For people who live on islands, who tend to rely heavily on food imports, this is a big deal. Once a tree matures, it provides 200 to 300 pounds of food every year, says Kento Nemoto, marketing manager of the Hawai‘i ‘Ulu Cooperative, a farmers organization named for the Hawaiian term for breadfruit. “In terms of food security, it’s an amazing tree,” he says.
This is what Dr. Ragone realized decades ago.
“She’s the pioneer of studying and researching breadfruit,” says Mr. Nemoto. “She’s basically the person who helped farmers and other organizations in the work of revitalizing breadfruit.”
That research started in the library archives at the University of Hawaii in the early 1980s. Dr. Ragone, then a master’s student in horticulture, was charged with writing a paper on a tropical plant and had decided to focus on breadfruit in Tahiti.
As she sifted through source material in the stacks, she kept coming across references to the plant in missionary accounts, agricultural reports, and more.
“I kept seeing this recurring theme,” she recalls. “It was such an important plant in the region, and had been for centuries and millennia, and it was at risk. Traditional varieties and knowledge about breadfruit was at risk. I was fascinated by that – it just called to me.”
Learning to grow
Inspired by the plant, she began a Ph.D. But there were stumbling blocks. Following the advice of professors (and much to the confusion of her local guides), she decided to collect stem cuttings of the breadfruit trees. But it turned out that stem cuttings are unlikely to survive; to propagate breadfruit, one needs cuttings from the tree’s root system. It was the first of what would be many challenges of finding, collecting, and then growing breadfruit.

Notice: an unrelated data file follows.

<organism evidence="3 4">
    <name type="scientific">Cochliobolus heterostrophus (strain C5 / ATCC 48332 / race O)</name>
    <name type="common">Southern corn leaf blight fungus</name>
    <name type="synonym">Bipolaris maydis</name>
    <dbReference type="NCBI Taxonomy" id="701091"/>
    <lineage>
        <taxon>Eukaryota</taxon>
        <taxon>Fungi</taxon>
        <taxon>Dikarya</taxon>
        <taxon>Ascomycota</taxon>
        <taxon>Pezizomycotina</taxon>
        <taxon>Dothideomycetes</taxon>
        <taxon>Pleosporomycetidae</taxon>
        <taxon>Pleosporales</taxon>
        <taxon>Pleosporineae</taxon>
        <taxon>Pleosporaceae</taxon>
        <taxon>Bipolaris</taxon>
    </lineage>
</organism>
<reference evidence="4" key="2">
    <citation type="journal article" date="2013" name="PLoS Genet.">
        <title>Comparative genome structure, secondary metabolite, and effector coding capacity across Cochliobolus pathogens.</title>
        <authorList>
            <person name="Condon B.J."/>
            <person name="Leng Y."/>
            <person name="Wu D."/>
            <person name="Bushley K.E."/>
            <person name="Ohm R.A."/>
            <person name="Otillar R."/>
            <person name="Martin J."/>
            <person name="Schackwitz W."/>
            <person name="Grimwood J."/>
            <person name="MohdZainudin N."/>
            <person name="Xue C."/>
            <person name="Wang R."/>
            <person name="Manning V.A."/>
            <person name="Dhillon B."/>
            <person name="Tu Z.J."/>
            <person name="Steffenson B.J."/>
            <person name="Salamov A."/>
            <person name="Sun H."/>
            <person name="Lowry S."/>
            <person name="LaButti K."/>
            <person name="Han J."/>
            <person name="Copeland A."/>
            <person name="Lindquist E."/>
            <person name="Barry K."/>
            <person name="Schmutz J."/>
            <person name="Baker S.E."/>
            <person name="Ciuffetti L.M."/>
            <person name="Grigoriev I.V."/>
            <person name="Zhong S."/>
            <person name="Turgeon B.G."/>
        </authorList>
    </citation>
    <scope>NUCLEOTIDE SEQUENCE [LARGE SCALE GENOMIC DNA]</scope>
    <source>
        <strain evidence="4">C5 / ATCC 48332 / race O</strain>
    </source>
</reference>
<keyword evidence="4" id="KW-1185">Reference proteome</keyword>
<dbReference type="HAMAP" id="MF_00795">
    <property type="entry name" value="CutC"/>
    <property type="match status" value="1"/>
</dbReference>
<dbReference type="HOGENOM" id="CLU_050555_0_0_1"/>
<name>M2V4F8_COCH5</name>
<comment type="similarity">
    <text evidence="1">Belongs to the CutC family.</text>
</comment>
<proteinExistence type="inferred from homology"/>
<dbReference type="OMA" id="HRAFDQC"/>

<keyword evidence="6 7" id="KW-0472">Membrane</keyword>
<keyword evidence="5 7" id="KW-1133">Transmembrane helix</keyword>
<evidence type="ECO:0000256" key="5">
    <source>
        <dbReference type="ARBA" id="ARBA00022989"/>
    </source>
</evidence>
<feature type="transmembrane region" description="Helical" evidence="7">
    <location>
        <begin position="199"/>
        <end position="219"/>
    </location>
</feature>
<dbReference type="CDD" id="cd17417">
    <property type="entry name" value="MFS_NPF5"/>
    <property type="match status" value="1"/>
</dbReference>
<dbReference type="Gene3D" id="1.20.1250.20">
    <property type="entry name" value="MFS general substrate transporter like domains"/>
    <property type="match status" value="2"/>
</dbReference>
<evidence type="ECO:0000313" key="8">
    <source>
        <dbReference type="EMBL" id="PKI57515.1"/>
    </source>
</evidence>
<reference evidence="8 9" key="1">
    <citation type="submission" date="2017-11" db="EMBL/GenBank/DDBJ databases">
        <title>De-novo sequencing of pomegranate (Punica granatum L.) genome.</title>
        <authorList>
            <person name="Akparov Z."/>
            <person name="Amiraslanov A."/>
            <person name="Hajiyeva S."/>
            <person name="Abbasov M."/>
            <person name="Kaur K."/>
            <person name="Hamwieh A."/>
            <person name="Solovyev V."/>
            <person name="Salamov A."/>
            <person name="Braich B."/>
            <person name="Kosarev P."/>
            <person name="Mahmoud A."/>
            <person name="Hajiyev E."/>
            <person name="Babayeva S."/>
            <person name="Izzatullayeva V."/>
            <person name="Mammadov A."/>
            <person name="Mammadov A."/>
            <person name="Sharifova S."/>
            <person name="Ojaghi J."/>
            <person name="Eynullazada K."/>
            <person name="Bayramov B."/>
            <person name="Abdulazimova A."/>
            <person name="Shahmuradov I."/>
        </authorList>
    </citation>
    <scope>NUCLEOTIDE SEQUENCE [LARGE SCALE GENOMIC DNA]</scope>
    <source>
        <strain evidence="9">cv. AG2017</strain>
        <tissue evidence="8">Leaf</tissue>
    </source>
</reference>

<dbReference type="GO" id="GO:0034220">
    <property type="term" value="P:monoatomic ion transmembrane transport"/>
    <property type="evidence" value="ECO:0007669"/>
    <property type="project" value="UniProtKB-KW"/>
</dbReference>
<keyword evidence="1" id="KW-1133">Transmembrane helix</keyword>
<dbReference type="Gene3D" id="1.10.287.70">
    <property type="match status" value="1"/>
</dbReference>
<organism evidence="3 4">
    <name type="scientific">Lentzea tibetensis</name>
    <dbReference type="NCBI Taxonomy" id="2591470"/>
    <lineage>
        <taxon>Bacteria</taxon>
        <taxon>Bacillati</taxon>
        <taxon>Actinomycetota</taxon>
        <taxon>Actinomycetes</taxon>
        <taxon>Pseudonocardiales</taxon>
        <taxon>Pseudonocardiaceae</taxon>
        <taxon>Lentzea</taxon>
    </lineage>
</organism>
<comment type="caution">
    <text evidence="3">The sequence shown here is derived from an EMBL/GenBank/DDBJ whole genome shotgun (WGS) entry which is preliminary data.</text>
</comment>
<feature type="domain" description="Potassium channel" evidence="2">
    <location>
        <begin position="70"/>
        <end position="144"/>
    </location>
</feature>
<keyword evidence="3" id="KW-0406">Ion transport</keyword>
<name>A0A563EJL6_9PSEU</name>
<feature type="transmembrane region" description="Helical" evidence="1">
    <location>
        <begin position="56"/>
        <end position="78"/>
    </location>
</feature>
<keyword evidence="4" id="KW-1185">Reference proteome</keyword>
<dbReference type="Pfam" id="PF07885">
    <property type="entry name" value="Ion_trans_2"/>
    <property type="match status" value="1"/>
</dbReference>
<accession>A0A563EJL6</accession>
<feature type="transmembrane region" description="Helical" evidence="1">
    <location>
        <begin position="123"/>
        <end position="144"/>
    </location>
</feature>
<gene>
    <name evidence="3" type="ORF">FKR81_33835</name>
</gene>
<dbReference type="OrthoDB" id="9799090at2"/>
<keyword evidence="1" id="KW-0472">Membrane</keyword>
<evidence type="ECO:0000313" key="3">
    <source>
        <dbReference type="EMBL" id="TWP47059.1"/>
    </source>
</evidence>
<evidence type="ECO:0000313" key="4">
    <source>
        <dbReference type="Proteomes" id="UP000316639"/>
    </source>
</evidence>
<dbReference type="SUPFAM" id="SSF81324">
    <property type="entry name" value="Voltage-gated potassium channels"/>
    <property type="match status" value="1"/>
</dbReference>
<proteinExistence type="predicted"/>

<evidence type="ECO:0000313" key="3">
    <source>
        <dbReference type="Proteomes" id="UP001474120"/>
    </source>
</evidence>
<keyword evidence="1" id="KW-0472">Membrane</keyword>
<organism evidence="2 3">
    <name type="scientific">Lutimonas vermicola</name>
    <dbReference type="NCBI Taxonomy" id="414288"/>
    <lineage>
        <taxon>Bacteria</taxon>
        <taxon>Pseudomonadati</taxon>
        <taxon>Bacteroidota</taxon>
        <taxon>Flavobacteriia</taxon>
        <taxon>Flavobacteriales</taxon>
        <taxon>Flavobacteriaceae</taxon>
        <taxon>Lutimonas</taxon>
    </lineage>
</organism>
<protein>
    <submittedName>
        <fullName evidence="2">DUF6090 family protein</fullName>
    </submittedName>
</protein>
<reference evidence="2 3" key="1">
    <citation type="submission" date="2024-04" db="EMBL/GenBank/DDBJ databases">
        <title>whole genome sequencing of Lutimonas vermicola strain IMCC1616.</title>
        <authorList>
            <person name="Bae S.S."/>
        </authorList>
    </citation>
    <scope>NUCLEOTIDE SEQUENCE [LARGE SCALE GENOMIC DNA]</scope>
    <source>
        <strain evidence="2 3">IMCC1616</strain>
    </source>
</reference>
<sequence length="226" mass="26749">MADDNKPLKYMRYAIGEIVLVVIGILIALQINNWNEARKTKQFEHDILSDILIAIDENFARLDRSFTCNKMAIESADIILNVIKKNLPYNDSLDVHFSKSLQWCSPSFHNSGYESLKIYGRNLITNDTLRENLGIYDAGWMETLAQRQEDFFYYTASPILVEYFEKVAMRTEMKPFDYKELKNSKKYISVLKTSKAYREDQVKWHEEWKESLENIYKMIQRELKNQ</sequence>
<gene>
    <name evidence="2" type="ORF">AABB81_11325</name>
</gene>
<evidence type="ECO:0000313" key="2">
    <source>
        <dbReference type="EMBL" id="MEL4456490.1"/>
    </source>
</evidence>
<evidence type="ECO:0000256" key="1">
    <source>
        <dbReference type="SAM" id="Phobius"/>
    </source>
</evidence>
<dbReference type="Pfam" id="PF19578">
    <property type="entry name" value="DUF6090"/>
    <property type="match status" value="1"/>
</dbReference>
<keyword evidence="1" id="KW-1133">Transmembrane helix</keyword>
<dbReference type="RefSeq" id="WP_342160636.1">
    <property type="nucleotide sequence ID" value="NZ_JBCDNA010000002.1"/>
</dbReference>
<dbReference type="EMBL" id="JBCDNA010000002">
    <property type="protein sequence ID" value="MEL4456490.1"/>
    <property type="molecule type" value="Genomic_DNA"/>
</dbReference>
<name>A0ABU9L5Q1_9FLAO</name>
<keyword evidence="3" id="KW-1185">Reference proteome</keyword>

During fieldwork on some 50 islands, she also recorded the ethnobotany of multiple communities. And then, in 2003 she helped found the Breadfruit Institute with the National Tropical Botanical Garden, and continued coordinating with colleagues throughout the tropics.
“We talk about food security for our nation,” she says, standing in the botanical garden’s agroforest – a layered, multispecies food garden that is a model of how Pacific Islanders would have traditionally grown breadfruit. “This is not just a U.S. problem; this is a global problem.”
Breadfruit, she believes, could be a solution – especially in response to the shift from nutrient-dense, local crops to a system based on long-distance transportation and fewer fresh foods. But distributing trees around the world isn’t necessarily easy.
After challenges with other approaches to propagation, in 2009 Dr. Ragone, the Breadfruit Institute, and partners in Canada launched an initiative to grow trees from germ plasm, or plant genetic material. Today, that effort is largely being carried out by California-based Tissue-Grown Corp. Through a partnership with the nonprofit Trees That Feed and other organizations, it has over the past three years grown and then distributed thousands of trees genetically sourced from Dr. Ragone’s breadfruits, mostly in Central America, the Caribbean, and Africa.Bottom of Form
“Oh my goodness, everyone is interested in it,” says Karin Bolczyk, operations manager for Tissue-Grown. “And you feel like you are really making a difference. Every tree that gets into a backyard feeds a family for a century.”
That’s what Dr. Ragone sought from the start. “I wanted to distribute so many breadfruit trees, to so many communities, that anyone who wanted breadfruit could have it,” she says. “If you had a church or community garden or anywhere that they could plant a breadfruit tree, we would give them a tree.”